The past few weeks have brought some good news for queer parents. According to a July 5th editorial in the Washington Post, the federal Office of Legal Counsel recently ruled that the child of a same-sex couple could receive child’s insurance benefits due to one of his mother’s Social Security Disability benefits.
Two women – whom the Post referred to as Monique and Karen - received a civil union when they first moved to Vermont with their son Elijah in 2002. According to the editorial, that civil union ensured that Karen legally qualified as a “parent” to Elijah despite the fact that she is not his biological mother. When Karen started receiving Social Security Disability benefits and stopped working, she requested that Elijah receive Social Security child’s insurance benefits as compensation for the loss of family income – and the Office of Legal Counsel (OLC) determined that the Defense of Marriage Act (DOMA) does not prohibit such benefits. The Post editorial quotes Deputy Steven A. Engel of the OLC as writing that “Although DOMA limits the definition of ‘marriage’ and ‘spouse’ for the purposes of federal law, the Social Security Act does not condition eligibility for [child insurance benefits] on the existence of a marriage or on the federal rights of the spouse in the circumstances in this case.”
The most important factor, it seems, is that the law in Vermont recognizes the minor (Elijah) as the child of the adult in question (Karen). Deputy Elder and the OLC imply that the decision in this case had little or nothing to do with Karen’s status in a same-sex partnership, and that Karen’s right to confer her Social Security benefits to Elijah is contingent on the state of Vermont’s recognition of Karen as a legal parent to Elijah. However, Karen’s status as a “legal parent” appears to be irrevocably intertwined with her status in a legally recognized partnership.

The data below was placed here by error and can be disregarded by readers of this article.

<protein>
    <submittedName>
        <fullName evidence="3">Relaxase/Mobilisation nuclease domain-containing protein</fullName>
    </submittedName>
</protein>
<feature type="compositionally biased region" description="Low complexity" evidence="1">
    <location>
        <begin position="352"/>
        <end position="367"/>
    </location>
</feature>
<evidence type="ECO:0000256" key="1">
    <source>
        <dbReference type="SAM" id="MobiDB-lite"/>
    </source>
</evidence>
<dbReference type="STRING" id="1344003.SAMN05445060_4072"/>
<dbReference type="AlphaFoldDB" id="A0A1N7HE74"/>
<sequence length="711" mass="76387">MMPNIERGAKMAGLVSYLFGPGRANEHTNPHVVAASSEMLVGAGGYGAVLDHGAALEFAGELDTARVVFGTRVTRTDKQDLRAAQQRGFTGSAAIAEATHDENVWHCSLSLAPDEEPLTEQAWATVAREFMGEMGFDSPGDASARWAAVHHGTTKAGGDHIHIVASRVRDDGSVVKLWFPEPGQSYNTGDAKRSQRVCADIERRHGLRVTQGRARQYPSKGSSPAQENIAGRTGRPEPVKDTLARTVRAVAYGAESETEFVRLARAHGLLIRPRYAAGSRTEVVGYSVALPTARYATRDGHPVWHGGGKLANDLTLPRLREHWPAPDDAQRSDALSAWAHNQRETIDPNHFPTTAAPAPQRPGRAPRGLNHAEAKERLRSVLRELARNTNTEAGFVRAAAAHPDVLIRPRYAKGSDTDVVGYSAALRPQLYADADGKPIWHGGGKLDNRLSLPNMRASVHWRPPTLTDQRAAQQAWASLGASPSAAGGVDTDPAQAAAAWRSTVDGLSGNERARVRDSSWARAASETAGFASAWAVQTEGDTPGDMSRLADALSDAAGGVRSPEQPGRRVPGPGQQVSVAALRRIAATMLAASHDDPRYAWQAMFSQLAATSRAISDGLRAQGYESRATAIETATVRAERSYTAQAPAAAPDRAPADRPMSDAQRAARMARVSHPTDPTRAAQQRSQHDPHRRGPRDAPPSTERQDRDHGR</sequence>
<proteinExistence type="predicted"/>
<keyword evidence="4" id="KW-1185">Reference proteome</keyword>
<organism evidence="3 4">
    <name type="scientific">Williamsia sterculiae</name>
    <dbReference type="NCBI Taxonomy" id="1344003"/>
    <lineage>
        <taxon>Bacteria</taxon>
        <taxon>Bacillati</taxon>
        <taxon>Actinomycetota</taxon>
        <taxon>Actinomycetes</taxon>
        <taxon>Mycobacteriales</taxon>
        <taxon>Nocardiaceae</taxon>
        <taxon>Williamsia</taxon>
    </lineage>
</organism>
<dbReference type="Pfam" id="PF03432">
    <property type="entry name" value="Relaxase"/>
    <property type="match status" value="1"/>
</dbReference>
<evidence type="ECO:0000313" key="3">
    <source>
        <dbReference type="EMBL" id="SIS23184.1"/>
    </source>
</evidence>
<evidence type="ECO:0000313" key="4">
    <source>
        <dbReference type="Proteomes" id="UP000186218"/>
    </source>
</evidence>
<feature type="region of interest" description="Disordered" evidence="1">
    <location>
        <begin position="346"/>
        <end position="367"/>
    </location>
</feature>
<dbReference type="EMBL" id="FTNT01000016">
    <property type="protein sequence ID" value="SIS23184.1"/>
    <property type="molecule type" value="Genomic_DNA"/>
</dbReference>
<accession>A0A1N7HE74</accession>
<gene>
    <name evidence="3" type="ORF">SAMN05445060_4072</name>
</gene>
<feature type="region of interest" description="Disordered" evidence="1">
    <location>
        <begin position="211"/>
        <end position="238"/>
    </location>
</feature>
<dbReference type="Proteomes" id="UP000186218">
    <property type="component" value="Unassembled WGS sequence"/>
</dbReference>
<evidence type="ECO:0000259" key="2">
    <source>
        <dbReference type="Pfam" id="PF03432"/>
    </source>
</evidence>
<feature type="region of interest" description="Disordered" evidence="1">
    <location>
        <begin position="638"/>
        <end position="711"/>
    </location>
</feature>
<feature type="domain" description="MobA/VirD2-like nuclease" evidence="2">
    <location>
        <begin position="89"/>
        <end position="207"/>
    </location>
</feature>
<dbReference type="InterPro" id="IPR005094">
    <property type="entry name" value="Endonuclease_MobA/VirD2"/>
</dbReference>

The ability of a non-biological parent in the United States to attain the legal status of “parent” is inconsistent and dependent on a variety of factors: access to resources, race, gender identity, sexual orientation, location, income, among others. Had Karen and Monique not had the opportunity to receive a civil union and procure that legal recognition of their relationship, would Karen have legally qualified as Elijah’s parent? I’m not sure anyone could say for certain.
While civil unions do not directly help single parents, they have shown – in the case of Vermont, for example – to ensure rights that can be extremely valuable to a wide array of LGBTQ people. There are many issues facing LGBTQ people that will not be solved via civil unions, and there are serious limitations to how effective nationwide civil unions would be; however, a case like this one in Vermont could be seen as a step in the direction of accounting for the needs of LGBTQ couples and parents who receive benefits from the government. The OLC’s decision to uphold the right of non-biological parents to confer benefits to their children could be important for many queer and non-queer people alike. It could register as particularly significant for transgender people who are, in many states, essentially required to seriously impede – or even eliminate – our ability to biologically reproduce before we can be recognized as our desired gender.
Legal relationship recognition is not purely symbolic, as many “HRC gays” obsessed with the institution of marriage would have us believe. It’s not even necessarily about the legal rights conferred to spouses, though that is clearly one potential positive attribute. For people who live off the government, it can be about having the right to provide for, take care of, and have children. Queer and trans activists can build off Monique’s, Karen’s, and Elijah’s victory and focus on the significance not of marriage, but of the economic benefits for adults and children that can accompany legal recognition of LGBTQ parents and their relationships.
If this nation isn’t “ready” to acknowledge LGBTQ individuals’ right to get married, why not push for civil unions that would open economic doors for LGBTQ people to be recognized as parents and take care of our children? Many queers and trans people have criticized Barack Obama for his views on “gay marriage”, for example, but I think Obama is correct in focusing on the economic inequalities underpinning legal recognition of couples in this country instead of getting wrapped up in the hype around the religious institution of marriage. I’d take a civil union any day – and, it seems, so would my children.